Hemphill: COVID has highlighted the disparities in tribal and rural areas, struggling and not being able to contact people. It's a strain. We have to make sure we are putting forth resources to provide clean water, high quality health care and telehealth in tribal areas. We have to invest in tribal communities because of their health care and environmental disparities.
Williams: I agree with my opponent. We need to invest more in tribal areas. They have multi-generational families in the same house. Sometimes they don't have running water. It's crazy how third world it is. The Navajo Nation has taken strict precautions with weekend quarantines. We must support them and get them funding to keep them from being third world. We also have to determine how to support other rural areas that are not tribal. You have to be able to address it as it comes to you. There is no rule book. It has to be taken on a case-by-case basis.
Question: Voters are looking for someone who can work across the aisle. What piece of legislation would you have supported at the last session?
Williams: As New Mexico president of the Soil and Water Conservation Districts, I worked with Democrat Nathan Small to build a trust fund for conservation programs throughout the state. I think shame on both sides for not working together. It's one of main reasons that New Mexico is in the shape it's in. When you enter the legislative session, you should hang your party hat on the hat rack and do what's best for the state.
Hemphill: We sort ourselves into sectors. One thing that has contributed to that is name-calling. As a counselor, I teach conflict resolution skills at school. When one person does better, that improves the situation for all of us. One bill I would have supported was parity pay for small businesses. It was presented by Rebecca Dow and would have allowed small businesses not to be so negatively impacted by the minimum wage rates increases. I think it would be a way to help them.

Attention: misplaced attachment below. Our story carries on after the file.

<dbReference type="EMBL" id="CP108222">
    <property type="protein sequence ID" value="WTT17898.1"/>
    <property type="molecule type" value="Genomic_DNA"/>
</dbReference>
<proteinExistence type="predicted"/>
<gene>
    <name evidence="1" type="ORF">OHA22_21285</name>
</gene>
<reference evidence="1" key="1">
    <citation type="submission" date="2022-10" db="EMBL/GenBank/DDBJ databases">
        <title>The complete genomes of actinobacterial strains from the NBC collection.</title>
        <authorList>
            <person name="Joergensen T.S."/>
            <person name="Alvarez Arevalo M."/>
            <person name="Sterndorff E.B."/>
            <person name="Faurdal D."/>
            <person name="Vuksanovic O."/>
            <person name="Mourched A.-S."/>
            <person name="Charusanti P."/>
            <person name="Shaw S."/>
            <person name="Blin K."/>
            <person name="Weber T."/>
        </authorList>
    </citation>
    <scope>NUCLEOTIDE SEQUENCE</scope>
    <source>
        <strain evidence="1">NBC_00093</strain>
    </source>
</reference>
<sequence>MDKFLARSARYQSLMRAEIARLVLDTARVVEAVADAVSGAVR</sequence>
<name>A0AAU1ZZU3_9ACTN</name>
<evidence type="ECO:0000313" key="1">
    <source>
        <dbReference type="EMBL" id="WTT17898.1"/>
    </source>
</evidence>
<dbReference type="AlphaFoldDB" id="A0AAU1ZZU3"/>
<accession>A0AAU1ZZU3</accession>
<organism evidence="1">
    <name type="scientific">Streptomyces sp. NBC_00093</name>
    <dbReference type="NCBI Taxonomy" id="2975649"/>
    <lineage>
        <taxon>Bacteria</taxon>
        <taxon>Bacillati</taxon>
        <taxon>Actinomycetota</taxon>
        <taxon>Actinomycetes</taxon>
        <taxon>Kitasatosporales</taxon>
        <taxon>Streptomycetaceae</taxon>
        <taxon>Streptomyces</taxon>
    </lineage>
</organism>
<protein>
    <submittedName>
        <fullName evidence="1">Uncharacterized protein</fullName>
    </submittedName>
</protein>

Plant: If elected, how will you work to bring more health care and behavioral services to your district?
Hemphill: Our community really struggled when, under the Susanna Martinez administration, all our mental health services were devastated. They are still trying to recover. We have now lost our behavioral health unit at the hospital. We need to improve our addiction programs. We have been able to utilize telehealth in the emergency room. We also need to improve access for seniors. With improved broadband, telehealth can be an option for them. We need to make sure people are insured. 11 percent of New Mexicans are not insured, so we need to look at strategies such as expansion of the Medicaid buy-in program to help fund our health care providers, hospitals, doctors and clinics.